In this week’s issue… CRTC denies new Southern Ontario AM – FM talk simulcast nearing its end?  – WMVY successor hits fundraising goal – Western MA pubcaster adds signal – PA TV stations add HD newscasts


*For decades now, broadcasters in the U.S. have played the move-in game: get licensed to a community somewhere near a big city, put a signal on the air and begin soliciting advertising from that larger market. (Just ask that station that’s getting all the attention in the New York City market right now – you know, WNSH 94.7 from “Newark, New Jersey”!)

crtcBut in CANADA, things work a little differently: if you’re licensed to Newark (so to speak), you’d better not be programming to New York. Or, to put it more concretely: if you’re licensed to St. Catharines, Ontario, you’d better not be programming to Toronto.

That, in a nutshell, is why the CRTC denied the latest attempt to revive AM 1220 in St. Catharines, the frequency vacated last year when the agency ordered that channel’s longtime occupant, CHSC, to leave the air. This time, the proposal came from Subanasiri Vaithilingam, who operates CJVF (105.9 Scarborough), a low-wattage ethnic station that really does serve part of the Toronto market. Vaithilingam’s proposal for 1220 in St. Catharines called for most of the station’s programming to be in English, but with 15 hours a week of “third-language programming in Filipino, Tamil, Russian, Portuguese, and South Asian languages” as well.

That raised a red flag at several competing Toronto-area ethnic stations, which asked the CRTC to look more deeply into whether Vaithilingam intended that third-language programming to be aimed across Lake Ontario at Toronto. The CRTC says it’s “unclear about the applicant’s programming commitments,” and even with a proposed license condition mandating that the “majority” of the new station’s programming be “of direct, particular and specific relevance to residents of St. Catharines and the Niagara Region,” the CRTC says “the potential for the station to target programming to listeners outside St. Catharines and the Niagara Region remains.”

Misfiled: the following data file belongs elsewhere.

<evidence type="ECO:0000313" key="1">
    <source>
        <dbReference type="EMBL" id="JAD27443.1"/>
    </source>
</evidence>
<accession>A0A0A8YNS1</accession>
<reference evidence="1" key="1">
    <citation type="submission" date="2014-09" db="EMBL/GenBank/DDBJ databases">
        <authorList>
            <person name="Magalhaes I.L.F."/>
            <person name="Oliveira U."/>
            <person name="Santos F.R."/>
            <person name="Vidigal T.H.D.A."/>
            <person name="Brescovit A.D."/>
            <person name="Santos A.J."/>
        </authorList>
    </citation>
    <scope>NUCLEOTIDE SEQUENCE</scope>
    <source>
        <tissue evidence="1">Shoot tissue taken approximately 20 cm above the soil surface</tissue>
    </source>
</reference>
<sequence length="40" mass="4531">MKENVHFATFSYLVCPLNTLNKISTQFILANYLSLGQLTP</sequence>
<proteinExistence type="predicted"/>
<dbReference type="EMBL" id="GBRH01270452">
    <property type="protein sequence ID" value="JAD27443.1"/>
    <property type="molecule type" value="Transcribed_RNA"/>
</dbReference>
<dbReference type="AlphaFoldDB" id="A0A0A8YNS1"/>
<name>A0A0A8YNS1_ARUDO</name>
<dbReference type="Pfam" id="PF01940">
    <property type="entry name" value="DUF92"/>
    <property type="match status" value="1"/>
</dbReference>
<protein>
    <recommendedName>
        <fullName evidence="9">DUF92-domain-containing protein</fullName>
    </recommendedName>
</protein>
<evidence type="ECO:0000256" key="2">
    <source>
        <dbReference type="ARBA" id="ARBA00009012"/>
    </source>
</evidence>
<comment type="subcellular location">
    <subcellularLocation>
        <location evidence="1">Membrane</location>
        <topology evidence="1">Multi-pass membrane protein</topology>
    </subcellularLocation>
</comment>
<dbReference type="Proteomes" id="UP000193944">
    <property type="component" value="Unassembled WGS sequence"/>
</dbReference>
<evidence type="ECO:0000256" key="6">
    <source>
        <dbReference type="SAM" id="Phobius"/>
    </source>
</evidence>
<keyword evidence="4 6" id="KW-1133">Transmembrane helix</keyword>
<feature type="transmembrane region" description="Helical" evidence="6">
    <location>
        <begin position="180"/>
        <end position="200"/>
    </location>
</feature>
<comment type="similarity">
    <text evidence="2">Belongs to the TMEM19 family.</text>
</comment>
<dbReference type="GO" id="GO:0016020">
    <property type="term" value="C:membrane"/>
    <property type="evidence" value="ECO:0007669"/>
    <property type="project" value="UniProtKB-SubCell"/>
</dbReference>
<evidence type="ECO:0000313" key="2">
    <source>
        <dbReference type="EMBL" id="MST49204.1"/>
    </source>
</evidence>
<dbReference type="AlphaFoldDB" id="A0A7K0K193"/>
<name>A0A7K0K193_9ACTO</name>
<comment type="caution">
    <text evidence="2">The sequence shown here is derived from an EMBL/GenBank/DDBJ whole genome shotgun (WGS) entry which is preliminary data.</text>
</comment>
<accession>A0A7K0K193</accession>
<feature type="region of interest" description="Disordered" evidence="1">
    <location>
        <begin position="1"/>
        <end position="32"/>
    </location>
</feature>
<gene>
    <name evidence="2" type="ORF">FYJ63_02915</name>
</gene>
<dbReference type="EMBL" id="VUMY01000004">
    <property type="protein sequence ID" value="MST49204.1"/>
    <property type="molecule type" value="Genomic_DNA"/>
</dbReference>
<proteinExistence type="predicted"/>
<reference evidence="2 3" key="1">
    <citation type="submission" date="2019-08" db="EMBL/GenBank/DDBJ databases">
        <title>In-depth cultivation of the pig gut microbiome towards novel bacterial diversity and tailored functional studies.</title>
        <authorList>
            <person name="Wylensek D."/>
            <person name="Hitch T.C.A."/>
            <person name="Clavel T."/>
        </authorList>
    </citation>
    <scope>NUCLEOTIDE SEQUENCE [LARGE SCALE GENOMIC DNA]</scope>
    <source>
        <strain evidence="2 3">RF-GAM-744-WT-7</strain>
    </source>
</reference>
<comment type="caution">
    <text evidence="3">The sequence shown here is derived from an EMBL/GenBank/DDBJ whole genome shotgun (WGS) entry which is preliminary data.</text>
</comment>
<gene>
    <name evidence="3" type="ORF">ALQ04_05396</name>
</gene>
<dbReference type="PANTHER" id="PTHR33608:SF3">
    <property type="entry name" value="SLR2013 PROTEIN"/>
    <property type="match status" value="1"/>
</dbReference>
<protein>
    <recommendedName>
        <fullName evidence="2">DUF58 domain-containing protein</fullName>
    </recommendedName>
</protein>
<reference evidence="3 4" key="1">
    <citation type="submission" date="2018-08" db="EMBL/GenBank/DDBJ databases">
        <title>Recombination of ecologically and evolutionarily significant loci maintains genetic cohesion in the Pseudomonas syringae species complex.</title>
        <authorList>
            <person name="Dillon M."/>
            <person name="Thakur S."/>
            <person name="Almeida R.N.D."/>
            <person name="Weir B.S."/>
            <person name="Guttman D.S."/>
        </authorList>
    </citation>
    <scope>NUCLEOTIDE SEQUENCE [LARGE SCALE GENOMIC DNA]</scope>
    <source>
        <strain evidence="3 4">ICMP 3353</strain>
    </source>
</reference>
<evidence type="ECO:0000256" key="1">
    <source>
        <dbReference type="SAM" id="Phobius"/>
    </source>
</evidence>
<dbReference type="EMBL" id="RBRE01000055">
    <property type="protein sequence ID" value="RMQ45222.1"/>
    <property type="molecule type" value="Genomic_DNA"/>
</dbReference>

Worse yet, the CRTC says that even if the revived 1220 were to be solely focused on St. Catharines and Niagara, there’s no evidence that the region needs (or even wants) another local station…and thus it appears that the frequency won’t be getting reactivated any time soon (if at all) now that CHSC is defunct.  (NERW wonders whether the old nine-tower CHSC array will be coming down soon, since it won’t be getting reused by Vaithilingam’s new station.)


wsyr-2013*Is Clear Channel pulling away from its experiments with moving news-talk programming to FM simulcasts? It’s never been as gung-ho about FM news-talk as some of the other big corporate broadcasters such as Bonneville, Hubbard or even CBS Radio, and late last year Clear Channel pulled the plug on one of its FM simulcasts, KOGO-FM (95.7) in the San Diego market. Now there are some interesting signs that several other AM-FM simulcasts could be winding down: in Sacramento, KFBK (1530/92.5) has modified its on-air branding to “KFBK Newsradio,” downplaying its big FM signal – and in central NEW YORK, CNYRadio notes that Syracuse’s WSYR (570/106.9) has significantly tweaked its on-air identity as well.

WSYR made a big deal about the addition of 106.9 (the former WPHR) when it flipped just over two years ago, briefly eliminating any mention of “570” at all. As of mid-January, though, the station is branding itself on the air as “Newsradio 570 WSYR,” with “Now on 106.9 FM” in small print below. Is it just a branding change, or a sign that the FM might be pulling away from the AM for good soon? Nobody at Clear Channel is saying – but we’ll be listening closely to see what happens there, and at other similar simulcasts such as WGY (810/103.1) in Albany, too.

*Radio People on the Move: After 20 years with New York’s WQXR, going back to its days as the Times-owned commercial station, Midge Woolsey is moving on. The midday host did her last shift at WQXR’s current home on 105.9 on Thursday, saying she’s moving on “to devote more time to her family and to explore new and exciting opportunities in New York.” Around the corner at CBS Radio, there’s a replacement for the departed Rob Wagman at CBS’ WNOW-FM (92.3 NOW FM), where Nadine Santos is the new assistant PD/music director. Santos had been working at Music Choice, and before that was APD/MD at Clear Channel’s WWPR. Upstate, Lee Richey adds PD/music director titles to his current job as afternoon host at WKPQ (105.3 Hornell); until now, the country station had been programmed out of Sound Communications’ corporate offices down the road in Corning.